Austria will seek an exemption from having to accept more asylum-seekers under an EU relocation system, it said today (28 March), arguing that it has already taken in its fair share during Europe’s migration crisis.
The move is a new blow to a relocation system that would cover only a fraction of migrant arrivals to the European Union and which has barely been implemented because of opposition led by Eastern European countries including Poland and Hungary.
It coincides with a tightening of security and immigration rules by the centrist coalition in Austria, where a wave of arrivals that began in 2015 helped fuel a rise in support for the far-right Freedom Party that still leads in opinion polls.
“We believe an exception is necessary for Austria for having already fulfilled its obligation. We will discuss that with the European Commission,” Chancellor Christian Kern told reporters after a weekly cabinet meeting. “We will send a letter as quickly as possible and then begin discussions.”
Fewer than 14,500 asylum-seekers have been relocated from Greece and Italy, the first EU countries that many refugees and migrants from the Middle East and Africa set foot in, under the two-year EU plan that was supposed to cover 160,000 people and which expires in September.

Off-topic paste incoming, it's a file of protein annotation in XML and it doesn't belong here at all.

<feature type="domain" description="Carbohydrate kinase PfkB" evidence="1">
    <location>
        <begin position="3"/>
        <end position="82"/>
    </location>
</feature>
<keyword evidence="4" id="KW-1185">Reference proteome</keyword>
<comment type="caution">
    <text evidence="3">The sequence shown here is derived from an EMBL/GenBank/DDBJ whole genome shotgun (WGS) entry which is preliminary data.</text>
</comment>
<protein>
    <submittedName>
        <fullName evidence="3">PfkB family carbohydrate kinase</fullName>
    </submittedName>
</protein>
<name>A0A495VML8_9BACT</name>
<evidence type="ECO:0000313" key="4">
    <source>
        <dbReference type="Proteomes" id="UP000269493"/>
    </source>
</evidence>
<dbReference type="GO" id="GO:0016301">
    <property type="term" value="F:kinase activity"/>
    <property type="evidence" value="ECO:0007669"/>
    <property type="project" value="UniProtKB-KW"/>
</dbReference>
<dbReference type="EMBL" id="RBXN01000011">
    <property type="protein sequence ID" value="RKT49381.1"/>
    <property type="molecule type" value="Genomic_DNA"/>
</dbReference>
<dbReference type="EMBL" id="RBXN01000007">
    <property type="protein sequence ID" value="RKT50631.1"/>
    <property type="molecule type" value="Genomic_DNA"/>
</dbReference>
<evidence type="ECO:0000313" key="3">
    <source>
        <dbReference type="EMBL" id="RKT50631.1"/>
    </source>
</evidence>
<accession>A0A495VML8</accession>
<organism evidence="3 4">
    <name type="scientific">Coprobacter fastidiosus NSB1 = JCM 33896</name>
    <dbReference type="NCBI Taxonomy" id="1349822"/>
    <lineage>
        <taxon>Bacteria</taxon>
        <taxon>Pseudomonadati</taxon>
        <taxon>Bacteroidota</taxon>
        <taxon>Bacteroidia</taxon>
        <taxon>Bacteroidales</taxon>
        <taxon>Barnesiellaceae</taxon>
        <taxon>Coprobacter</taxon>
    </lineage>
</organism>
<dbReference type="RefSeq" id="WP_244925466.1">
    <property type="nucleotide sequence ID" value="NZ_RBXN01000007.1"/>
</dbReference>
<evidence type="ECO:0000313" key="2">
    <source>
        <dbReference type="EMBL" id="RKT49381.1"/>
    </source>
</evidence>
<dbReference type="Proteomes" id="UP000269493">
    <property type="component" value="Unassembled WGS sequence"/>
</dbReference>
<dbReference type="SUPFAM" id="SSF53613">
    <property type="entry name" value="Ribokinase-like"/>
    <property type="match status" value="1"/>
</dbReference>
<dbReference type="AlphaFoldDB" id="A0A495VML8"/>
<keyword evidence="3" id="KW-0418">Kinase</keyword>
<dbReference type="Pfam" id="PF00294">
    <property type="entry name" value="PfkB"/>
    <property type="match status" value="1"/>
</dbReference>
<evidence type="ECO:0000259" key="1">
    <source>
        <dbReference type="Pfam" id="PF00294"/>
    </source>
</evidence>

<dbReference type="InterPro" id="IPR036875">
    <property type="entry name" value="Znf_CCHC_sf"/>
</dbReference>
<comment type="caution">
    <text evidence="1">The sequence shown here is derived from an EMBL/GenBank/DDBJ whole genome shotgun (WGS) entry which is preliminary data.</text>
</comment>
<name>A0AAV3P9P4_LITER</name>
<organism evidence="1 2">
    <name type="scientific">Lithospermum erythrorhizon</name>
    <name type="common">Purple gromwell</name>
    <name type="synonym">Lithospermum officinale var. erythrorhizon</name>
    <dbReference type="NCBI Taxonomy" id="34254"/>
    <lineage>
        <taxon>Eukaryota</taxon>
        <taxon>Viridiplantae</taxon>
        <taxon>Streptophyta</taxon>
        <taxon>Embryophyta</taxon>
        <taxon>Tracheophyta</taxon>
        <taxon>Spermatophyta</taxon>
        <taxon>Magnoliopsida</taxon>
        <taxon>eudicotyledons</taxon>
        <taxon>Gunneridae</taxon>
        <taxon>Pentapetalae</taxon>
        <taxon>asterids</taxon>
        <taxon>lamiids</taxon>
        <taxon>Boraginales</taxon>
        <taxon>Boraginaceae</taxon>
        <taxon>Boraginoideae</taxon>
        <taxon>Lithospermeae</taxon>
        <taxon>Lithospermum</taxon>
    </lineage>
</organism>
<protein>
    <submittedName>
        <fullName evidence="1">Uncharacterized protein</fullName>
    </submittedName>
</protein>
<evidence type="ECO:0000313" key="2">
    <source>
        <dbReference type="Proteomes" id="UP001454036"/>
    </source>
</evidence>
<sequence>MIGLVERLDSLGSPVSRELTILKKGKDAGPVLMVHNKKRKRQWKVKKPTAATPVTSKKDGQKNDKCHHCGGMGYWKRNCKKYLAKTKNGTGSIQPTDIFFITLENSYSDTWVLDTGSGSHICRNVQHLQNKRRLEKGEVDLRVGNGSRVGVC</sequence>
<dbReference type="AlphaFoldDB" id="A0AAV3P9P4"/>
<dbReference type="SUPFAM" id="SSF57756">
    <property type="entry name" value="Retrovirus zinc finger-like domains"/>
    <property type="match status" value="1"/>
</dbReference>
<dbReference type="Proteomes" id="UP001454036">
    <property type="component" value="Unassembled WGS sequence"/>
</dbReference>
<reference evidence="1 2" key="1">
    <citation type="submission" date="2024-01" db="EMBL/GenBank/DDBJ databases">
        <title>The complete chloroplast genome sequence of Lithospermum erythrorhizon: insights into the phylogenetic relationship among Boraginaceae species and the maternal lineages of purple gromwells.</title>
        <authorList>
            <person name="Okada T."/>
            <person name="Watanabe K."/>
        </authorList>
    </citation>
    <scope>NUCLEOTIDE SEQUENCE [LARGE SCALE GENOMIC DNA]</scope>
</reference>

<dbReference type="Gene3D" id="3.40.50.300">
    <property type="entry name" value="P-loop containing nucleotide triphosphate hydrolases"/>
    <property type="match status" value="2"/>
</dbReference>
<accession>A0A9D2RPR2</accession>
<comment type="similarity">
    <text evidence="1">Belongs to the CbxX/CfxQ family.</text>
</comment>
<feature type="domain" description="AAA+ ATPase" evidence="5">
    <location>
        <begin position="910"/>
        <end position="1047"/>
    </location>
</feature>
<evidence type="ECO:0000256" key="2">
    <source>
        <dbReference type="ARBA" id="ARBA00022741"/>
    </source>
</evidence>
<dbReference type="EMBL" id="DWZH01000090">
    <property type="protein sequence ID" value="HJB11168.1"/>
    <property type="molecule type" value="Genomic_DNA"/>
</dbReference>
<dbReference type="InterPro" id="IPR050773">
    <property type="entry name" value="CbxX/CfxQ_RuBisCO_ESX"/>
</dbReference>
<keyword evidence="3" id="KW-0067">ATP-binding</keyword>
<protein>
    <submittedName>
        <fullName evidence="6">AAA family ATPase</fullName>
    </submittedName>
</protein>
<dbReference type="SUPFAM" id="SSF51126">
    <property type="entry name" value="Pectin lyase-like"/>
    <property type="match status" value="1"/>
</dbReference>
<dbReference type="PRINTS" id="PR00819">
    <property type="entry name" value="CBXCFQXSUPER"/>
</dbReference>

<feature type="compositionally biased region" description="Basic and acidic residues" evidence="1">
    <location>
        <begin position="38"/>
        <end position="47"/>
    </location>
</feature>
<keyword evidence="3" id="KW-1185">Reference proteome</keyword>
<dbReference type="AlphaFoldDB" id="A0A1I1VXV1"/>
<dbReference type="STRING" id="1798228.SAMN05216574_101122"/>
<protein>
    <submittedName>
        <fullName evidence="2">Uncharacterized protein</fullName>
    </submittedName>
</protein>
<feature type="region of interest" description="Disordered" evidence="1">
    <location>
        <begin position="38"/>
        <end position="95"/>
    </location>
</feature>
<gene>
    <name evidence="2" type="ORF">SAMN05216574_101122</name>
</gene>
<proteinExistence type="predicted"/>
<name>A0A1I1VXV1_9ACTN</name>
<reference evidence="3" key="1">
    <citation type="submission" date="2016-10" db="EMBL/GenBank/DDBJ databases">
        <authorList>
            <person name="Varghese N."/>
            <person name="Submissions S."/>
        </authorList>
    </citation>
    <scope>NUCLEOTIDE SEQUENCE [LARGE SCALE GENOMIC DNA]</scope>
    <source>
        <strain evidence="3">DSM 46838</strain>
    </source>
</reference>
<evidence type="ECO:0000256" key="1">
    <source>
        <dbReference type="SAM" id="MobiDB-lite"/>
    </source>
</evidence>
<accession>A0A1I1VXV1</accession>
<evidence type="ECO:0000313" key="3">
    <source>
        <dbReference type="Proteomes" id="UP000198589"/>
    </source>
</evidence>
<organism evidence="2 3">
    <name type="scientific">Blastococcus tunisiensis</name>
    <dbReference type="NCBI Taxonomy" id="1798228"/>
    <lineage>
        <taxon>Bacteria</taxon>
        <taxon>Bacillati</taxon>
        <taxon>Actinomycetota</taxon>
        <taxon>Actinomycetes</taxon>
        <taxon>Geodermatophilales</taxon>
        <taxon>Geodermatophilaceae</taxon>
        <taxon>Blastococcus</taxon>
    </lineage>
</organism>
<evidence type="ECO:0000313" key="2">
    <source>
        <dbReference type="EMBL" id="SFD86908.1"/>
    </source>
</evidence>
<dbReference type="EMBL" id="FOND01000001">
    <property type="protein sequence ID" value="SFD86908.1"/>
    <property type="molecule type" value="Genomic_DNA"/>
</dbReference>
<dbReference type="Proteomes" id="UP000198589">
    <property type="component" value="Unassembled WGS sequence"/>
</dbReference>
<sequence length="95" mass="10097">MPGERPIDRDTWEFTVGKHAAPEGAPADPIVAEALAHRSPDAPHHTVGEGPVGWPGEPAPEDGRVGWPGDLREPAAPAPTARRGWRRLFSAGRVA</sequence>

Austria took in roughly 90,000 asylum seekers in 2015, more than 1% of its population. More than a million migrants arrived in Germany that year, most of them having passed through Austria after crossing the Balkans.
“We are of the opinion … that the people in question here already sought an asylum application or arrived in Italy or Greece,” Kern said. “We must check whether we have already fulfilled our quota and discharged our obligation.”
Austria has already acted separately from the EU for more than a year, seeking to stop the refugee flows by strengthening the borders along the so-called ‘Balkan route’.
The country feels vulnerable in case of collapse of the EU-Turkey deal to stop migrants from crossing into the Greek Aegean islands.